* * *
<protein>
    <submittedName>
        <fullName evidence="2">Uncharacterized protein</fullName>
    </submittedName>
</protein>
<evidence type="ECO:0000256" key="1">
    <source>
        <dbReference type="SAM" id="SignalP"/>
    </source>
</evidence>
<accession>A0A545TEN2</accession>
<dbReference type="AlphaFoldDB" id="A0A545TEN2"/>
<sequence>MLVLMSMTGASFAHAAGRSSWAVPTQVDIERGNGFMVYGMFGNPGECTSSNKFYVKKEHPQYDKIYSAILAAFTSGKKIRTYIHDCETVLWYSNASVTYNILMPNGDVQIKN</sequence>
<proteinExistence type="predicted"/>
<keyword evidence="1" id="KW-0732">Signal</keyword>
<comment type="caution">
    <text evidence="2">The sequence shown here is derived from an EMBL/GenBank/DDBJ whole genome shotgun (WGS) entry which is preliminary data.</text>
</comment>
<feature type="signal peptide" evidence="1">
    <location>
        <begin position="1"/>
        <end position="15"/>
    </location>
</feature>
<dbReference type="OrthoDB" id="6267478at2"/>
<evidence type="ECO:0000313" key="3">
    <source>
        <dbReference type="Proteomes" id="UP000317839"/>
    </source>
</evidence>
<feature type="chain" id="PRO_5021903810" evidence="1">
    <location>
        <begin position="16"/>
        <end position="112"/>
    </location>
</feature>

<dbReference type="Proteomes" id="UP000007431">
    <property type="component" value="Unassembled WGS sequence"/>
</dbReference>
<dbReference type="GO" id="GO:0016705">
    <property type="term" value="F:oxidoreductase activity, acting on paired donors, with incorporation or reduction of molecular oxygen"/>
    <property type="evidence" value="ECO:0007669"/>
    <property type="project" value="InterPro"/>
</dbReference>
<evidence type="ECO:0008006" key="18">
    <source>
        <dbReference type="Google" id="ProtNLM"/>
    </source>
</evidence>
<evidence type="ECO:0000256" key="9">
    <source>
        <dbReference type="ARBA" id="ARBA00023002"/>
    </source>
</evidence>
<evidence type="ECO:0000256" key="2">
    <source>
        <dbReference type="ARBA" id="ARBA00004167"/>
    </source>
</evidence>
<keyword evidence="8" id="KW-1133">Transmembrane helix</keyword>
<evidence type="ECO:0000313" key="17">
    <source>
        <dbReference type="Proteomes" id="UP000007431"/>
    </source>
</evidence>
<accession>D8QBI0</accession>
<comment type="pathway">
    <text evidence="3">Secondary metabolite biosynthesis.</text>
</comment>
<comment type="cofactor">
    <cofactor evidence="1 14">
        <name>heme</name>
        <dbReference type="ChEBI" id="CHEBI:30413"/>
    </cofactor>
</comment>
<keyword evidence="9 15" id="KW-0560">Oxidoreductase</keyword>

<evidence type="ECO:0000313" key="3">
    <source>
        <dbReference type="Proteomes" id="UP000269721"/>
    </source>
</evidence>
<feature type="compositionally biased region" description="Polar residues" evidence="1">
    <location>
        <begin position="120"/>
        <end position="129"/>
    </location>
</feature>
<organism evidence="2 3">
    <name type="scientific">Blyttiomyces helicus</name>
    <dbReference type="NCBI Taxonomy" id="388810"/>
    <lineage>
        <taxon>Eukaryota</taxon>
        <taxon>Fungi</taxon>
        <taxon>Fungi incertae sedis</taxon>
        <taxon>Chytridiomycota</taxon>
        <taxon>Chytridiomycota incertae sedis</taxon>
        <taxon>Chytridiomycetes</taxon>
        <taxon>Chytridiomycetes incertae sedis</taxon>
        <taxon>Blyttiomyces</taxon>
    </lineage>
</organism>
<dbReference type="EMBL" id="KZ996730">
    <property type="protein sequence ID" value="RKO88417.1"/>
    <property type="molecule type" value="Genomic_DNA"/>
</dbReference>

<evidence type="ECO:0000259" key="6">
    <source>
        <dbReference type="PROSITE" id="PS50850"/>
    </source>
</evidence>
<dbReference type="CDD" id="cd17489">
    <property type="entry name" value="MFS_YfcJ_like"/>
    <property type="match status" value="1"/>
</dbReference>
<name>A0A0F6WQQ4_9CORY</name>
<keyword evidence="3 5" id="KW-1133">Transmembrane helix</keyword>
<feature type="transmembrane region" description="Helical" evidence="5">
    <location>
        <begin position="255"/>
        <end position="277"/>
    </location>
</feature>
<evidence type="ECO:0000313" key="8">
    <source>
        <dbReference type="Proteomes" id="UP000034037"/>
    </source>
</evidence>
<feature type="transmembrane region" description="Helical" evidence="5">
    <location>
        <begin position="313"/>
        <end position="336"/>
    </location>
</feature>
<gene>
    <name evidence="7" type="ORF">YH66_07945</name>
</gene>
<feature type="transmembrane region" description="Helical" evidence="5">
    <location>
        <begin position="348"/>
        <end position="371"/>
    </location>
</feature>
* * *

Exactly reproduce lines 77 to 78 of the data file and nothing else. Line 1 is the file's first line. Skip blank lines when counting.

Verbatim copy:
<evidence type="ECO:0000313" key="3">
    <source>